A paucity of evidence is available to allow conclusions on whether combined inhaled corticosteroids (ICS)-long-acting beta2-agonists (LABA) are equivalent or superior to placebo or ICS monotherapy for the treatment of stable or exacerbation (flare-up) state bronchiectasis (Appendix 2).
Review question: Is any evidence available to show that combined ICS-LABA is superior to placebo or ICS monotherapy for the treatment of stable or exacerbation state bronchiectasis in children and adults?
Study characteristics: A small, single-centre, non-blinded study that compared inhaled ICS-LABA with high-dose ICS.
Key results: A single study showed some benefit of the inhaled ICS-LABA combination over high-dose ICS in terms of indices of clinical stability such as dyspnoea (shortness of breath), cough-free days and number of exacerbations but failed to show significant improvement in lung function or microbiology. No data are available on children with bronchiectasis or adults with bronchiectasis during an exacerbation phase. Until further evidence becomes available, we recommend that use of combined ICS-LABA should be individualised according to the presence or likelihood of co-existing asthma features and risks of medications.
Quality of the evidence: This review is based on a single study, hence the quality of evidence is substantially limited.
Bottom line: The decision to use combined ICS-LABA in bronchiectasis must be made for individual patients on the basis of the presence or absence of bronchial hyperreactivity, until further randomised controlled trials are conducted to answer this important question.
In adults with bronchiectasis without co-existent asthma, during stable state, a small single trial with a high risk of bias suggests that combined ICS-LABA may improve dyspnoea and increase cough-free days in comparison with high-dose ICS. No data are provided for or against, the use of combined ICS-LABA in adults with bronchiectasis during an acute exacerbation, or in children with bronchiectasis in a stable or acute state. The absence of high quality evidence means that decisions to use or discontinue combined ICS-LABA in people with bronchiectasis may need to take account of the presence or absence of co-existing airway hyper-responsiveness and consideration of adverse events associated with combined
Bronchiectasis is a major contributor to chronic respiratory morbidity and mortality worldwide. Wheeze and other asthma-like symptoms and bronchial hyperreactivity may occur in people with bronchiectasis. Physicians often use asthma treatments in patients with bronchiectasis.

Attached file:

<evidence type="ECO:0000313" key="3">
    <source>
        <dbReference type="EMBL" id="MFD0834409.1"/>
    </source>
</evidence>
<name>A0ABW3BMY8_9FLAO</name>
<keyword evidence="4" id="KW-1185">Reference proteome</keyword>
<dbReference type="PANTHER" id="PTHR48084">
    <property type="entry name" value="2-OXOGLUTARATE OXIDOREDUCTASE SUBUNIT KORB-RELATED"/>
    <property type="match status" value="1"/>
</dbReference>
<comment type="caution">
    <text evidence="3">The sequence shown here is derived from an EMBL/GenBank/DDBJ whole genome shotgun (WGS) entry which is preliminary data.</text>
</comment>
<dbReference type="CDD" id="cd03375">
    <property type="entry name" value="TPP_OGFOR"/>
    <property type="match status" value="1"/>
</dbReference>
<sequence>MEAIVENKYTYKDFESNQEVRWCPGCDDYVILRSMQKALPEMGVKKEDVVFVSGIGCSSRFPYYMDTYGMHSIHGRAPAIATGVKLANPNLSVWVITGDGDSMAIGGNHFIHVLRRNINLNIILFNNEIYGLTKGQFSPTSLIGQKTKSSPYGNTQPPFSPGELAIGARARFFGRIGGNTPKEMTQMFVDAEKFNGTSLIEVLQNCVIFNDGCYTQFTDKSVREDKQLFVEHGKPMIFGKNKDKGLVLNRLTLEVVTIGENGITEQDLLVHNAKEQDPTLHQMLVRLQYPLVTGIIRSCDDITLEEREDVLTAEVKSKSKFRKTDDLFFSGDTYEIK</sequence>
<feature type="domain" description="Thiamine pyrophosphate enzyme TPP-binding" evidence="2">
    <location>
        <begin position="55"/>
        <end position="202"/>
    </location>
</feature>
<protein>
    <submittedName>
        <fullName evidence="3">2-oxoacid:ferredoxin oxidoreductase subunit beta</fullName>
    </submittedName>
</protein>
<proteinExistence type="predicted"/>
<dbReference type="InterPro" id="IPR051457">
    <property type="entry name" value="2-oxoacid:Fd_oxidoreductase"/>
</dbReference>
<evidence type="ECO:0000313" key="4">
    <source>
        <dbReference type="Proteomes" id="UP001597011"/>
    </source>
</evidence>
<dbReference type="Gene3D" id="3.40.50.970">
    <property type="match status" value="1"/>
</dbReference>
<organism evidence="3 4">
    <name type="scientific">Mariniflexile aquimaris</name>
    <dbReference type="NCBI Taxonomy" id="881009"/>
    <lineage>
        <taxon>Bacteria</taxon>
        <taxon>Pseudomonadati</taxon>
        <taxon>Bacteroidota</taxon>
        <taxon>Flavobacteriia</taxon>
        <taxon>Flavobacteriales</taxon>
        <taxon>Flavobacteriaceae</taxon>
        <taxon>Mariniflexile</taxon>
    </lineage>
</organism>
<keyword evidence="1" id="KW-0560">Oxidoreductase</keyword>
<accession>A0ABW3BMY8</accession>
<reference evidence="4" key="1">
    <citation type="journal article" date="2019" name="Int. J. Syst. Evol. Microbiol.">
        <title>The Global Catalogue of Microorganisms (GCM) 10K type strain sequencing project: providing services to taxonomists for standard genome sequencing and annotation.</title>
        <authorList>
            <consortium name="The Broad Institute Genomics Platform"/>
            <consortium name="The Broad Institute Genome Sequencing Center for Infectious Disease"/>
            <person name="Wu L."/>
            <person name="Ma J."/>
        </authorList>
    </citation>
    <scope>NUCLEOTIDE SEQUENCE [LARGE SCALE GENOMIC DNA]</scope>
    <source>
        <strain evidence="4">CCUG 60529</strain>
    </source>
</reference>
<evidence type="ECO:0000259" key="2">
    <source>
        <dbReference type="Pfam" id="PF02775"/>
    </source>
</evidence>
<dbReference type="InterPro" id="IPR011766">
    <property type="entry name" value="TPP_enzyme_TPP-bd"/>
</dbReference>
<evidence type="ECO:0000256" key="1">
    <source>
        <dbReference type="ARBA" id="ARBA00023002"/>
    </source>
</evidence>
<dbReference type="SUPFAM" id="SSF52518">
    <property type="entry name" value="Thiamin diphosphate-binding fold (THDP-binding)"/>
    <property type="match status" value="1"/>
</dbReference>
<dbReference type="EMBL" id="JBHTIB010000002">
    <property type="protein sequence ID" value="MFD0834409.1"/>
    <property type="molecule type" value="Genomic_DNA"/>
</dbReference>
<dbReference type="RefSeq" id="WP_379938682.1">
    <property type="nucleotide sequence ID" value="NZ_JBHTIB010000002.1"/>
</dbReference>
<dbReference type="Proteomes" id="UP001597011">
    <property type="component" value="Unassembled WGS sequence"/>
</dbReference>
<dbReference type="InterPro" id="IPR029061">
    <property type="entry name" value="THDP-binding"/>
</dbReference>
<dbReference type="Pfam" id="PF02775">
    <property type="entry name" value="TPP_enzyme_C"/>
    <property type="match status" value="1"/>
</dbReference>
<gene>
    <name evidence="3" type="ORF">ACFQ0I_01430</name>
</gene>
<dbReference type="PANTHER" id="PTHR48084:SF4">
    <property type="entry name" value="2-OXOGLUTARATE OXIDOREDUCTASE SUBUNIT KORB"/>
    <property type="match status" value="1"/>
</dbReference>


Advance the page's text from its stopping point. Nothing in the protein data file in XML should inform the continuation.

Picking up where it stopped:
To assess the effects of inhaled long-acting beta2-agonists (LABA) combined with inhaled corticosteroids (ICS) in children and adults with bronchiectasis during (1) acute exacerbations and (2) stable state.
The Cochrane Airways Group searched the the Cochrane Airways Group Specialised Register of Trials, which includes records identified from the Cochrane Central Register of Controlled Trials (CENTRAL), MEDLINE, EMBASE and other databases. The Cochrane Airways Group performed the latest searches in October 2013.
All randomised controlled trials (RCTs) of combined ICS and LABA compared with a control (placebo, no treatment, ICS as monotherapy) in children and adults with bronchiectasis not related to cystic fibrosis (CF).
Two review authors extracted data independently using standard methodological procedures as expected by The Cochrane Collaboration.
We found no RCTs comparing ICS and LABA combination with either placebo or usual care. We included one RCT that compared combined ICS and LABA with high-dose ICS in 40 adults with non-CF bronchiectasis without co-existent asthma. All participants received three months of high-dose budesonide dipropionate treatment (1600 micrograms). After three months, participants were randomly assigned to receive either high-dose budesonide dipropionate (1600 micrograms per day) or a combination of budesonide with formoterol (640 micrograms of budesonide and 18 micrograms of formoterol) for three months. The study was not blinded. We assessed it to be an RCT with overall high risk of bias. Data analysed in this review showed that those who received combined ICS-LABA (in stable state) had a significantly better transition dyspnoea index (mean difference (MD) 1.29, 95% confidence interval (CI) 0.40 to 2.18) and cough-free days (MD 12.30, 95% CI 2.38 to 22.2) compared with those receiving ICS after three months of treatment. No significant difference was noted between groups in quality of life (MD -4.57, 95% CI -12.38 to 3.24), number of hospitalisations (odds ratio (OR) 0.26, 95% CI 0.02 to 2.79) or lung function (forced expiratory volume in one second (FEV1) and forced vital capacity (FVC)). Investigators reported 37 adverse events in the ICS group versus 12 events in the ICS-LABA group but did not mention the number of individuals experiencing adverse events. Hence differences between groups were not included in the analyses. We assessed the overall evidence to be low quality.